Sarbanes-Oxley 20th anniversary: Time to revisit SOX programs
Twenty years ago, in the aftermath of the Enron and WorldCom financial reporting scandals, Congress acted and created the Sarbanes-Oxley Act of 2002 (SOX). The legislation led to significant changes in how companies designed and monitored internal controls and how their auditors evaluated them.
There have been many changes in business operations, technology, regulations, and the economy overall since SOX was enacted. Companies’ compliance programs might not have been modified in response or more controls might have been added over time without reconsidering the continued value of controls put in place in prior years. Having and testing too many controls instead of focusing on key controls can lead to unexpected deficiencies in the effectiveness of internal control over financial reporting (ICFR).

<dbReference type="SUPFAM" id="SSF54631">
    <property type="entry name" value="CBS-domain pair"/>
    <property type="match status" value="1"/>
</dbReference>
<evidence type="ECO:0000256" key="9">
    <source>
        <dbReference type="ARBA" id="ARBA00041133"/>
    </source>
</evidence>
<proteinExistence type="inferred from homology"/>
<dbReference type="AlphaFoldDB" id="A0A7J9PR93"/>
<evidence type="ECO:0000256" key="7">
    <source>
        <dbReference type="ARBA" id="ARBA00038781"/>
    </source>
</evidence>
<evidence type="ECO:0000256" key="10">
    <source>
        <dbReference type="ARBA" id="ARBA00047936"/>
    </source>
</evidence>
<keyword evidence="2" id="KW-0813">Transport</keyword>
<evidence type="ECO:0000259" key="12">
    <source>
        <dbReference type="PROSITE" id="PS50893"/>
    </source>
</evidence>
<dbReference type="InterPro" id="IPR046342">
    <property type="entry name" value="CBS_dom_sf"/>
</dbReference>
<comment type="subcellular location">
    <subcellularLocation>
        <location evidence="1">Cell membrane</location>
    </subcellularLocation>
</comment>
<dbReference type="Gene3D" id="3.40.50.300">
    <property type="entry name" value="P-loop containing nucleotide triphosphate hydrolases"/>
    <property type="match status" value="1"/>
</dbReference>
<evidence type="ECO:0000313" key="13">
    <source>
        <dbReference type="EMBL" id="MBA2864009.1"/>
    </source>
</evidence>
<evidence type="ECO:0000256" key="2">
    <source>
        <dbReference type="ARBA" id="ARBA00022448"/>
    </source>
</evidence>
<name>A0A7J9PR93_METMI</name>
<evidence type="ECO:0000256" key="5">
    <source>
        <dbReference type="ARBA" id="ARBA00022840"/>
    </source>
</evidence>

Modernizing a SOX program can identify efficiencies and potentially reduce compliance costs while also providing insights to departments outside of accounting and finance. Below are recommendations on how to modernize SOX programs.